The results found that the prevalence of peanut allergy among the children who started peanuts early was 2%. The group that avoided peanuts until late had higher rates of peanut allergy: 14%.

One important thing to note is that the average age of starting the LEAP trial in the early introduction group was 7.8 months. Not 4 months.

But there has been some other research looking at whether introduction before 6 months might be beneficial.

The EAT (Enquiring about tolerance) study authors hypothesized that starting solids before 3-4 months may actually increase allergy risk. Possibly because the bacterial colonization hasn’t been completed to improve immunity or gut is too ”leaky.”

To test this, the researchers included breastfed infants from the United Kingdom. Half of the babies were supposed to be introduced to peanuts, cooked eggs, cow’s milk, sesame, whitefish, and wheat at about 3 months of age. The other half was to start these allergenic proteins as normally recommended, at 6 months.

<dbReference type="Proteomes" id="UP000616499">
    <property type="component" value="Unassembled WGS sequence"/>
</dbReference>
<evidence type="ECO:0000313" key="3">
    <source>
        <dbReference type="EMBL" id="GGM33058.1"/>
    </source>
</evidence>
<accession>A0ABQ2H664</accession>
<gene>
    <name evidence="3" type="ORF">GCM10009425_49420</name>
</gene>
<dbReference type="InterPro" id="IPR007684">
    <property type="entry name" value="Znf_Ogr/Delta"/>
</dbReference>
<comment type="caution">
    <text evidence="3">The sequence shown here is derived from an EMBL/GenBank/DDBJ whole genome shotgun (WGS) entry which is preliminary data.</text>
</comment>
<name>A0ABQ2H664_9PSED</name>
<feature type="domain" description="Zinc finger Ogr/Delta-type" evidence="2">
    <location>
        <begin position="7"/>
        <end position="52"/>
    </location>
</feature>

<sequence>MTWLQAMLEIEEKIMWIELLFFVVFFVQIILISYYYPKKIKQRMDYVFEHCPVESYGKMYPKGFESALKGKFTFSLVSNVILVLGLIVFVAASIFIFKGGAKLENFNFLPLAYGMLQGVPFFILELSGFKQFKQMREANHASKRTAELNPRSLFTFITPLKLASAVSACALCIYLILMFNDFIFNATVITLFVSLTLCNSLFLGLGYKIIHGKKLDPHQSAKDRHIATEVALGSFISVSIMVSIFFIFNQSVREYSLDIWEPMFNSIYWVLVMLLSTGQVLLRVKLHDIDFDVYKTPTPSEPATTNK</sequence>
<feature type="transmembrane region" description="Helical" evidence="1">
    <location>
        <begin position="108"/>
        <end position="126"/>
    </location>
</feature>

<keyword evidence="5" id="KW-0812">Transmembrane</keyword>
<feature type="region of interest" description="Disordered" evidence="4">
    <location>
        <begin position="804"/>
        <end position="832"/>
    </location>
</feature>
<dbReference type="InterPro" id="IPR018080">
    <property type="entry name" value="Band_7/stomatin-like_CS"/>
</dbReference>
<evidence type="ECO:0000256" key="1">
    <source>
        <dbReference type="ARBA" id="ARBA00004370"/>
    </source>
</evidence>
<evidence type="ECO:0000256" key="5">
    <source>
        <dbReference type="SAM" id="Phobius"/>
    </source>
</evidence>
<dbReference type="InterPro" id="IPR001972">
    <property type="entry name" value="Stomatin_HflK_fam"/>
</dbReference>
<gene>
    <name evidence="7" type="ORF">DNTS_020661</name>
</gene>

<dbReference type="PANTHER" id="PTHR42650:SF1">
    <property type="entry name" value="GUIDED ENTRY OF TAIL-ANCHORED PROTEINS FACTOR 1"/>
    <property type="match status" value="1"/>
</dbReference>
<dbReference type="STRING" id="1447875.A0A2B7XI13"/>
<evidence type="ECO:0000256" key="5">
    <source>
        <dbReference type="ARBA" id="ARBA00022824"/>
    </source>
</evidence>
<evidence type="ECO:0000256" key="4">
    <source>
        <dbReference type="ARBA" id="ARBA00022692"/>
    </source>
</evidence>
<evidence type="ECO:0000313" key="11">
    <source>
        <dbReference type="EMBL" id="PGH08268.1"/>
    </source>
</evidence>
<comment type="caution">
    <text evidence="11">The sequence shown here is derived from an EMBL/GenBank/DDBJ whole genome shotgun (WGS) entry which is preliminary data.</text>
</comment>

They found there was no significant difference in the proportion of children with a food allergy at age 3 when they started these highly allergenic foods at either 3 or 6 months.

But these results could be inaccurate because many of the early-introduction group didn’t successfully follow the study design. When looking at the smaller group of participants that were actually able to introduce the 6 allergens at 3 months, they found a lower risk of food allergy for the early introduction group compared to the 6-month introduction group (2.4% vs. 7.3%). This was for egg and peanut only, not the other allergens.

Only 31.9% of all the babies in the early-introduction group were successful at starting the allergens early. This is compared to over 80% in the standard introduction group. My own interpretation of this is that it’s difficult to feed a 3-month-old, as they’re not developmentally ready for solids yet!